Lessons Learnt: Special Issue report filters global best practices on COVID-19 response
A panel of experts have ‘filtered’ the most compelling policy and technology responses to COVID-19 worldwide, as governments continue to grapple with the devastating impacts of the pandemic.
The ‘Special Issue on the COVID-19 pandemic: Global health policy and technology responses in the making’, released today by leading scientific publication platform Elsevier, appointed four global experts from the fields of Health Economics, Sociology and Policy, and Business Analytics - two of whom are based at the University of Newcastle - as a Guest Editorial Board to analyse the impact of COVID-19 policy and technology responses across more than 25 countries.
In his role as lead editor and contributing author, Professor Francesco Paolucci said while the pandemic impacted every country differently, there were a number of collective lessons that could provide valuable insights into the past, present, and future decision-making processes undertaken by governments.
“Countries that have had lower cases appear to have had a clear objective to their policy response. While it is clear that it is crucial to manage both the health response and the economic response, it is also possible to do both, one doesn’t have to come at the expense of the other,” said Professor Paolucci.
“Our research also found that it appears mortality rates depend on the capacity of the health care system and how governments redirected resources and/or amended legislation to protect the vulnerable.
“By examining a variety of pandemic responses, this Special Issue aims to filter the relevant information within and across countries to better inform research and policy decisions so that governments and decision makers can be better prepared to deal with upcoming waves of the current pandemic or completely new ones that may occur in the future.”
By surveying a vast range of countries, across different types of healthcare and political systems, the research teams were able to provide a comprehensive analysis of initial health policy and technology interventions used by each country to respond to the first wave of the global pandemic, from January to early August 2020.
Each of the country-specific papers discusses the impact of the diverse degrees of intervention stringency on the economy of each country. The further four thematic papers investigate the impact on mental health and the responses designed to minimise that impact, the advancement of technology within the court systems to ensure ongoing access to justice and an economic perspective of measuring the merit of virus testing technology.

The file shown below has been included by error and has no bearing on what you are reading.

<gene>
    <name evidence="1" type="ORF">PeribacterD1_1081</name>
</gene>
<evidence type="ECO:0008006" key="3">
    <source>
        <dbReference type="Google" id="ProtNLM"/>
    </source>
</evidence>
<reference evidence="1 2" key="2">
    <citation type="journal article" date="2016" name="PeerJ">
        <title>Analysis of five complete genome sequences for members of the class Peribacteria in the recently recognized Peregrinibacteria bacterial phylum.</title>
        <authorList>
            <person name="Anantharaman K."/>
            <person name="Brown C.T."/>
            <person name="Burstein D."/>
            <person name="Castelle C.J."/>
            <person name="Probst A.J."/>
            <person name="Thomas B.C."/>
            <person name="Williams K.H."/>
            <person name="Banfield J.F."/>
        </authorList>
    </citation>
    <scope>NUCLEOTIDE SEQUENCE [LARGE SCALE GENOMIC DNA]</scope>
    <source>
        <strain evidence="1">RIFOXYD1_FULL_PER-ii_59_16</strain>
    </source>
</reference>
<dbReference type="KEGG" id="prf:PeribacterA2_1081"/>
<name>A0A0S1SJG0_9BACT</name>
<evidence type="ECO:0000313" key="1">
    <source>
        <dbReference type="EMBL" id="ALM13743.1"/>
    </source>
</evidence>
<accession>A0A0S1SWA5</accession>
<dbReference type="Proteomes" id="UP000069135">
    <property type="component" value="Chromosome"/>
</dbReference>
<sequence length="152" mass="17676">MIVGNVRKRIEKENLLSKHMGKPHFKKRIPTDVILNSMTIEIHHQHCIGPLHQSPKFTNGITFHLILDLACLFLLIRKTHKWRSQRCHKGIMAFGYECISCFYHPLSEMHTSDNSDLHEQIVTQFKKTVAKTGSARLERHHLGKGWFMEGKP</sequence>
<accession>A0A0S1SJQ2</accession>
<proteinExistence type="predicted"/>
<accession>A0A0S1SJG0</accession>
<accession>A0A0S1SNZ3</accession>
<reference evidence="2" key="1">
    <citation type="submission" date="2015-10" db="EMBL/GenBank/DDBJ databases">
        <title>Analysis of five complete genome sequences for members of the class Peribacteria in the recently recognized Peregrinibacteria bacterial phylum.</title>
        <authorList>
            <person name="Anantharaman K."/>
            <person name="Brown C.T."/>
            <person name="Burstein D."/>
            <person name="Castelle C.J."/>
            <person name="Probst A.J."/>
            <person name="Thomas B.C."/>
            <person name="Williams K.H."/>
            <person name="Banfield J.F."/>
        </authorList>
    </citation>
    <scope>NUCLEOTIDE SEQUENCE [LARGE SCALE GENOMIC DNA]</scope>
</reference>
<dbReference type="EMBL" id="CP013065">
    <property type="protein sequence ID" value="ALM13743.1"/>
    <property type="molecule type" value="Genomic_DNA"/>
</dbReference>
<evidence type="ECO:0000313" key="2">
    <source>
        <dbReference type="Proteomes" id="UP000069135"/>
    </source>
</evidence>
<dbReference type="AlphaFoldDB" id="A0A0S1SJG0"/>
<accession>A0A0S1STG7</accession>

The Special Issue comprises 22 papers written by 80 academics from across the world, representing more than 50 institutions including the University of Newcastle, the University of Bologna, Karolinska Institutet, The University of California Berkeley, Vrije Unerversiteit Amsterdam, Universidad Complutense Madrid and the University of Aberdeen.
It includes 17 country-specific papers covering 28 different countries, four papers investigating specific thematic areas and an editorial paper outlining the importance of this research in creating informed policy.
The Special Issue guest editorial board includes: Professor Francesco Paolucci and Dr Doowon Lee - both from the from the Newcastle Business School at the University of Newcastle, Dr Naomi Moy and Professor Jonathan Tritter.
READ MORE ACADEMIC DISCUSSION
Webinar to discuss the future of healthcare systems
The University of Newcastle will host a webinar, ‘Rethinking healthcare systems in times of COVID-19: lessons, challenges and opportunities’ on October 16 at 11am (AEDT).
Chaired by Professor Francesco Paolucci, a panel of experts and global leaders from industry and academia will provide insights and trace possible scenarios on the future of healthcare systems, and the challenges and opportunities ahead.
Among panellists is Former Minister of Health in Chile, Dr Emilio Santelices, register here.
The University of Newcastle acknowledges the traditional custodians of the lands within our footprint areas: Awabakal, Darkinjung, Biripai, Worimi, Wonnarua, and Eora Nations. We also pay respect to the wisdom of our Elders past and present.